I am at His disposal, He can do with me just as it pleaseth Him, without even a thought of consulting me. I just want to be His own little one---if He so wants, otherwise I will to be just nothing & He everything. Pray for me.----Mother Teresa, from "Come Be My Light"
How I wish I were like this!! How I wish my ego was so swallowed up in Him that I could pray this prayer and mean it as Mother Teresa did! This is why God places these Saints among us, and calls all of us to be like them as they are like Jesus. Isn't this exactly what St. Paul said, "Follow me as I follow Christ!" We fail one another often and we hurt one another daily. We get mad when someone tells us something we don't want to hear, whether it is true or not, we are offended, 'how dare they?!!' We must fight this impulse! We must be stronger by being weaker. We must allow Jesus to give us His humility, so that we can always be about the other's soul, and not our own prideful opinion. This isn't easy of course, but neither was it easy when those nails were pounded into God's human hands.

Monday, December 15, 2008


We must then dig deeply in Christ. He is like a rich mine with many pockets containing treasures; however deep we dig we will never find their end or their limit. Indeed, in every pocket new seams of fresh riches are discovered on all sides.----St. John of the Cross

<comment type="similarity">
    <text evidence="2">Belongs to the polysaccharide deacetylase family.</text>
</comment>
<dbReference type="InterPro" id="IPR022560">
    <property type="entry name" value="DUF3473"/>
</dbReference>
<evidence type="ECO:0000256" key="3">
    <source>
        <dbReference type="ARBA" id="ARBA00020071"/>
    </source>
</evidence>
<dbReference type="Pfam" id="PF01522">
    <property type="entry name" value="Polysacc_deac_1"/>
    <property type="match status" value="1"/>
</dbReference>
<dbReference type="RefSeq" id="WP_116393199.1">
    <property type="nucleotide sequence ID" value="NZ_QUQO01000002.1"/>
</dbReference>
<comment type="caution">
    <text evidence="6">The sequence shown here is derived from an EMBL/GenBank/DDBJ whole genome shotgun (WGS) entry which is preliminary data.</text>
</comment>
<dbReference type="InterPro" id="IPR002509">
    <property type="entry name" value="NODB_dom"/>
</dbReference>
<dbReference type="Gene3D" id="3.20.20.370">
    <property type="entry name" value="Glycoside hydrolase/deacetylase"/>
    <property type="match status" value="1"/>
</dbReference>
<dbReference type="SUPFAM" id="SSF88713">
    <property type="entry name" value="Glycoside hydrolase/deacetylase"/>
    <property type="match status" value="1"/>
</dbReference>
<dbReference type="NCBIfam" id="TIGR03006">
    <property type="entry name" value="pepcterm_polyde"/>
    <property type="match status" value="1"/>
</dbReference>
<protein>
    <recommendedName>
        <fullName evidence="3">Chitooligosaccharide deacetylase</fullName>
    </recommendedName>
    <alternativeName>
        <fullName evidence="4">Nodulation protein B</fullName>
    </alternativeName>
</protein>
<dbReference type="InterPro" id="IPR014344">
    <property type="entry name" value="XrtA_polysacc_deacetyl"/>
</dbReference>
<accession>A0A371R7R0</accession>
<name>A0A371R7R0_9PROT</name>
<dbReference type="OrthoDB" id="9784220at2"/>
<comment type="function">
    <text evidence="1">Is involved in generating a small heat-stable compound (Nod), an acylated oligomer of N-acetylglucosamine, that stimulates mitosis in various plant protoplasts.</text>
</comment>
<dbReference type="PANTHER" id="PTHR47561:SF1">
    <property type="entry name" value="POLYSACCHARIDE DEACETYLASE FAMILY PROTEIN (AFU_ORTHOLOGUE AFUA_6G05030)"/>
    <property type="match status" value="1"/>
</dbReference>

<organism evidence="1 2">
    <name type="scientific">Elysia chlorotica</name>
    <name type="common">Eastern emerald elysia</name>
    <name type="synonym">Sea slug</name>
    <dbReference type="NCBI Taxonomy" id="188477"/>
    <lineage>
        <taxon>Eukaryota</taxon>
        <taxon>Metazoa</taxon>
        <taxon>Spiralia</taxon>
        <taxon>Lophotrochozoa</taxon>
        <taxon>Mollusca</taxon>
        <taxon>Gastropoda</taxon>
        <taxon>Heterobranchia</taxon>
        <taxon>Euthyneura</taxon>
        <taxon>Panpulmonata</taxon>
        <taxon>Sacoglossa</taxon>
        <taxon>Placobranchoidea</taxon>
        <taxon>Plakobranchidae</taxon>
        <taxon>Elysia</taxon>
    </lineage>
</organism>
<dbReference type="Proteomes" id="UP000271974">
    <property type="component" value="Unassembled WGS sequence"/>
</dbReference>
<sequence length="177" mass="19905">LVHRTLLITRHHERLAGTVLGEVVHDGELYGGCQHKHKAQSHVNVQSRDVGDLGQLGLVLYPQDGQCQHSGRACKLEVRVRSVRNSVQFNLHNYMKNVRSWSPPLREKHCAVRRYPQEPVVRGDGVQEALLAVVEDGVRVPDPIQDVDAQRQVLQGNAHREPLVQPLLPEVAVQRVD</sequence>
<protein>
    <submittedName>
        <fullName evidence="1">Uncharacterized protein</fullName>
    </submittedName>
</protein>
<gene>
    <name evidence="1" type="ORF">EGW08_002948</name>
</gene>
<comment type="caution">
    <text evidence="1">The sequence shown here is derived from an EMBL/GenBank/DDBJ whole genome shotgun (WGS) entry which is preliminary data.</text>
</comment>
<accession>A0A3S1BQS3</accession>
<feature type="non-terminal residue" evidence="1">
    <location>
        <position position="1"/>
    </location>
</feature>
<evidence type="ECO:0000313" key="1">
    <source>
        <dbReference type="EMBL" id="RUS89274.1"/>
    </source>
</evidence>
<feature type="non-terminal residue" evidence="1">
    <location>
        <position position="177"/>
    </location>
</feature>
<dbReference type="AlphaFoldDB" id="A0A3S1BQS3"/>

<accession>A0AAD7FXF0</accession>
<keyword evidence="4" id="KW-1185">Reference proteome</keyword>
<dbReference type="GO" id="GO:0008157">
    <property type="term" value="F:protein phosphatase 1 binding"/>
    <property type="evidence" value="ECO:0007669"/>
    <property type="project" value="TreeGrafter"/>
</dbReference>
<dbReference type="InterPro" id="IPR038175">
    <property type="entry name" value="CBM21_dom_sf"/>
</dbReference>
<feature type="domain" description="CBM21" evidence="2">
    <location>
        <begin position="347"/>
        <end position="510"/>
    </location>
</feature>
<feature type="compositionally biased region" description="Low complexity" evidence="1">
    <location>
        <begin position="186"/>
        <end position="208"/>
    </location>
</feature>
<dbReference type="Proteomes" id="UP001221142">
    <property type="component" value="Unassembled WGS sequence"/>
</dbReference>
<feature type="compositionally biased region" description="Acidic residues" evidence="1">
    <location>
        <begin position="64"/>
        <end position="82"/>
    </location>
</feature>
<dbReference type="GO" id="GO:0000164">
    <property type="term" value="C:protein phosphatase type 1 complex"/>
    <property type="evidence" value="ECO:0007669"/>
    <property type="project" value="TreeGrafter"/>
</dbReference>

St. Paul wrote of Jesus, "In Him are hidden all the treasures of the wisdom and knowledge of God." Our faith is an eternal treasure hunt! Knowing Jesus is never stagnant or complete. Paul says this is a "hidden" treasure. Why is it hidden? Why is Jesus so allusive and mysterious. BECAUSE HE IS GOD! He is the Incarnation! He is the Creator taking on a flesh and soul of us humans so that we can take on His Divinity! No matter how long we are given to live on this plane, we can never extinguish the search. Therefore, we must DIG daily into the Scriptures, especially the gospels, the Catechism, doctrines, dogmas, the Traditions of the Church, the Rosary,  the prayers of the Saints, the lives of the Saints, meditating on these things over and over. Our finite minds can only discover the richness by gazing intently upon these Truths, pleading  for the Spirit to open our hearts and minds to understand. We must not forget, Jesus said, "Seek and you shall find." St. John of the Cross sought, and the more he sought, the more madly in love he fell with Jesus. Let us pray for this kind of love, then the search for Treasures will intensify! Here is one example of some of the Treasure I have found over the past four years, Glory to God! It is by grace that we are saved, so let us ask Mary to pray for us, for, she is "full of grace", and the Queen of all graces. Her example of obedience and love for Jesus is a very important part of the Treasure of our faith we have been given. It honors the Son to honor His mother. The closer one stands to Mary, the closer one will be to Jesus. She lives to bring people to her Son. No human knows Jesus better than His mom. And this part of the treasure brings her humility to our prideful lives. Glory to Jesus!